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Facial Recognition Technology

Advances in AI and the proliferation of surveillance cameras have made it increasingly easier to watch and track individuals.

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Amazon's controversial facial recognition technology, called Rekognition, has a new skill. It can now spot fear. The company says it recently launched updates to Rekognition's facial analysis features, including improved age estimation and the addition of fear to its emotion detection.

"We have improved accuracy for emotion detection (for all 7 emotions: 'Happy,' 'Sad,' 'Angry,' 'Surprised,' 'Disgusted,' 'Calm' and 'Confused') and added a new emotion: 'Fear,'" according to an update from Amazon on Monday. "Lastly, we have improved age range estimation accuracy; you also get narrower age ranges across most age groups."

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Amazon says its Rekognition software can track and analyze hundreds of people in a photo using a database with tens of millions of faces. Critics have expressed concerns about the technology, and the American Civil Liberties Union says it could be abused by law enforcement, posing a "grave threat to communities, including people of color and immigrants." The ACLU on Tuesday said its test of Amazon's Rekognition software wrongly flagged 26 California lawmakers as criminals.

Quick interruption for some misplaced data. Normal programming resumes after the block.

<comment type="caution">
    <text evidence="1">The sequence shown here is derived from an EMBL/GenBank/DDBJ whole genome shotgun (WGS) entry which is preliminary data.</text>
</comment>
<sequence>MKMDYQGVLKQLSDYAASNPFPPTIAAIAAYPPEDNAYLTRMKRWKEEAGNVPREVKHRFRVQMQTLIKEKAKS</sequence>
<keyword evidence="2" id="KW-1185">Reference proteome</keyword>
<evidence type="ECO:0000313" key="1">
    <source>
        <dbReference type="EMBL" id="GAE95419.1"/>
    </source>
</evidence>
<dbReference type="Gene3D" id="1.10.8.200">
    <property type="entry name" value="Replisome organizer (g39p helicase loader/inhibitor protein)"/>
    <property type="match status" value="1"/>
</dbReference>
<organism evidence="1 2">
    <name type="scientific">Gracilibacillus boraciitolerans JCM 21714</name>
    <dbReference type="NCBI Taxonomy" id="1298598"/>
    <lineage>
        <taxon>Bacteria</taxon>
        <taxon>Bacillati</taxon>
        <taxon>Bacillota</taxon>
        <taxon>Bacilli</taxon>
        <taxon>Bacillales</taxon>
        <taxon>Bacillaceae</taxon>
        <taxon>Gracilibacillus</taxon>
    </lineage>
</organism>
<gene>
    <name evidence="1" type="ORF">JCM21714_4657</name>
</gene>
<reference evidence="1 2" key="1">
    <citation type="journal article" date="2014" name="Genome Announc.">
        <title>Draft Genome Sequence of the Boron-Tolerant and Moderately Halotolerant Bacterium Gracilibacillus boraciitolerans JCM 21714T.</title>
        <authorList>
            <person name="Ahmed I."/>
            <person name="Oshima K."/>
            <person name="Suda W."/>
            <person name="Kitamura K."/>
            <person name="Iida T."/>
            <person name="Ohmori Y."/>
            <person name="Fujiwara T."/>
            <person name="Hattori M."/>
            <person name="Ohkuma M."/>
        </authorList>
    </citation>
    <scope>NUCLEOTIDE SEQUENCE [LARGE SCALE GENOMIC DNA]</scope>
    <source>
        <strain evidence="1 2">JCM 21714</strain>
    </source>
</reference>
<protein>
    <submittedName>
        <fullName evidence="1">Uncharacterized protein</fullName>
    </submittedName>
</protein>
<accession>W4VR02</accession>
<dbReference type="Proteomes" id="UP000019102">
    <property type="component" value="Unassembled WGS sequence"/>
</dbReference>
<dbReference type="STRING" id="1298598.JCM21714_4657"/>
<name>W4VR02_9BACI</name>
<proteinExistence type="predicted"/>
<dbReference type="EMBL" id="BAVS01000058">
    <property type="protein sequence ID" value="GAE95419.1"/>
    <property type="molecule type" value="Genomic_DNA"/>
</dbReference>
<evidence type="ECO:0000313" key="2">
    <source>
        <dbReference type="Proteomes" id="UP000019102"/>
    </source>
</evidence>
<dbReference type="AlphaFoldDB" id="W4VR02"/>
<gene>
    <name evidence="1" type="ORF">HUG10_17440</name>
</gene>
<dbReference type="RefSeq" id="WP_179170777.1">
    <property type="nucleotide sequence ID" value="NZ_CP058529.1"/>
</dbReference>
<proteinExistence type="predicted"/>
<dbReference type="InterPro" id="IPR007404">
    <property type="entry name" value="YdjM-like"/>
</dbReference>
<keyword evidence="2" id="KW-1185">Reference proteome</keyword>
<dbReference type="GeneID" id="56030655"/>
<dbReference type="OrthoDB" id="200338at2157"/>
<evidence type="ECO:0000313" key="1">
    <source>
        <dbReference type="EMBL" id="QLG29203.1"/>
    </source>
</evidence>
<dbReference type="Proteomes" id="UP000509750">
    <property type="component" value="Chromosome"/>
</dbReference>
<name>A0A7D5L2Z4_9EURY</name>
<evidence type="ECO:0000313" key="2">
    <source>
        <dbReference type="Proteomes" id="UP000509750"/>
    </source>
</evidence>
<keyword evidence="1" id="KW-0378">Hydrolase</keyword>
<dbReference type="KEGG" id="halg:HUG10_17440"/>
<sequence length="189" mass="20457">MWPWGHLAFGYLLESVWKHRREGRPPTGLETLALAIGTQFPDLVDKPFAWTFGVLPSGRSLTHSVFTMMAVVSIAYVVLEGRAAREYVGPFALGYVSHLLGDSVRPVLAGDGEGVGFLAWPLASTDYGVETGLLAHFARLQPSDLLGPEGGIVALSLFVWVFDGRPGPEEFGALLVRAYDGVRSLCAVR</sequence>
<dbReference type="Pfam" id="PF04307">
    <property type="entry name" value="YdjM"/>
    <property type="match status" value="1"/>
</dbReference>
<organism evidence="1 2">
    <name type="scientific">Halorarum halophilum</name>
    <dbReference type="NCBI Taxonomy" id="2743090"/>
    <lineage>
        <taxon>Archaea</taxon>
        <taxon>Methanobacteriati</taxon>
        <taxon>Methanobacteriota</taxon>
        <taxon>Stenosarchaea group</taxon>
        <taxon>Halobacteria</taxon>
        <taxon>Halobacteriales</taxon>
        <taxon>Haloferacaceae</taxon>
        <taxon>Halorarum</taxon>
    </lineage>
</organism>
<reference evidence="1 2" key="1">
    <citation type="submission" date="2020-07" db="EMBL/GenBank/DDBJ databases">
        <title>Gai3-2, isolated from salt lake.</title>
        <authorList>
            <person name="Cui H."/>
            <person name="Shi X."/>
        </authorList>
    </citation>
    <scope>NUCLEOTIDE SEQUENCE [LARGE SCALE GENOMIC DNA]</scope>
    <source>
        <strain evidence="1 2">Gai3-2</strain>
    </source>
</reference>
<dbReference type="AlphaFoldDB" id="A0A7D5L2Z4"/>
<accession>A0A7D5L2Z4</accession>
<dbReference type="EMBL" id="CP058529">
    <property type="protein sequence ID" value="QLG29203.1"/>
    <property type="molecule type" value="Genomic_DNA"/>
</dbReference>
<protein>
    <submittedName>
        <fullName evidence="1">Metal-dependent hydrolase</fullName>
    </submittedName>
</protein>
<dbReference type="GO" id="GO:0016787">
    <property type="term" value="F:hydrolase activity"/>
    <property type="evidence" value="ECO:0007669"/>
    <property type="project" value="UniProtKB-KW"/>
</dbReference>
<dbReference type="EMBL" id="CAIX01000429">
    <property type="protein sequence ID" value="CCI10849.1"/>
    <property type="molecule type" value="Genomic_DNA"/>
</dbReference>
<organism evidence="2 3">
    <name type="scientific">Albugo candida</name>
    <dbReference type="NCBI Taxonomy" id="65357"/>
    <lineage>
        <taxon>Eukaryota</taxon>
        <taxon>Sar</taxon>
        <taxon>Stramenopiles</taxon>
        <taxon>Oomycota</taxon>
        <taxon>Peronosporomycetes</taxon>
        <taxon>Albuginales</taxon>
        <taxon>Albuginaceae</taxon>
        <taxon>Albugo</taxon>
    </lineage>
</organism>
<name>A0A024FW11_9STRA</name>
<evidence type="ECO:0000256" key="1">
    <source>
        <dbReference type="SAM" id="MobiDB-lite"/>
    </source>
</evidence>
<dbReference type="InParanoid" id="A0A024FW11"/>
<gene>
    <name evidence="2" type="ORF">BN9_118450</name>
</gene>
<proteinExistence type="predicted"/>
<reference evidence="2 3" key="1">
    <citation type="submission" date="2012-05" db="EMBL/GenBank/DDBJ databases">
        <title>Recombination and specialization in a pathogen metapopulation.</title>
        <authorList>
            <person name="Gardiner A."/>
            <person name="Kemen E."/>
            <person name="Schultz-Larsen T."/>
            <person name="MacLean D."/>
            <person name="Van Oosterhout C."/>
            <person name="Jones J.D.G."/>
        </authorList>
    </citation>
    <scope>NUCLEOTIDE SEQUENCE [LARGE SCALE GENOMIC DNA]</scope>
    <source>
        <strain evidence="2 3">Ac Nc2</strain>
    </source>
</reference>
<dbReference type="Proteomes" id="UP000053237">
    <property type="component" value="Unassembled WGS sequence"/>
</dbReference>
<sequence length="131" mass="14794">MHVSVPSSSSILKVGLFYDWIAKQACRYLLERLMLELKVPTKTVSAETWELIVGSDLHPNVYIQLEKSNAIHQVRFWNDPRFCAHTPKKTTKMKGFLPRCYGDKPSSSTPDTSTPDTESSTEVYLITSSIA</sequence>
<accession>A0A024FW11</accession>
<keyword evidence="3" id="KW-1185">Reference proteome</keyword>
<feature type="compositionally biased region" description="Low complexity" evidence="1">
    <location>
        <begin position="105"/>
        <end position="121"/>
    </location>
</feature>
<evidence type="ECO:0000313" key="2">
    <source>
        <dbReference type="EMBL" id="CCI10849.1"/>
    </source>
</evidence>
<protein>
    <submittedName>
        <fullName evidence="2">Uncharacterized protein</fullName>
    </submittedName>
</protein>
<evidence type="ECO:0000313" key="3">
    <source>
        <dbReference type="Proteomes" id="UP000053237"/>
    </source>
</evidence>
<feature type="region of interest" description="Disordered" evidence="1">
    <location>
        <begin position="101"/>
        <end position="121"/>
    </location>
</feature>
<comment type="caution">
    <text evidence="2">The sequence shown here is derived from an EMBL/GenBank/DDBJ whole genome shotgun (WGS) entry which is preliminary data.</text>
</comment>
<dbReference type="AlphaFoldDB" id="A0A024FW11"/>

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Amazon, however, says the ACLU is misrepresenting its facial recognition software.

In July, the Orlando Police Department officially ended its Amazon Rekognition program after a bumpy ride. The department had temporarily stopped using Rekognition in June 2018 after the city's pilot program with Amazon ended and after the ACLU penned an open letter to Amazon CEO Jeff Bezos highlighting privacy concerns. Amazon employees have also protested the sale of Rekognition software to police. The Washington County Sheriff Office in Oregon is currently the only law enforcement listed as an Amazon Rekognition customer.

Originally published Aug. 14
Update, Aug. 15: Adds more background on Amazon's Rekognition software.

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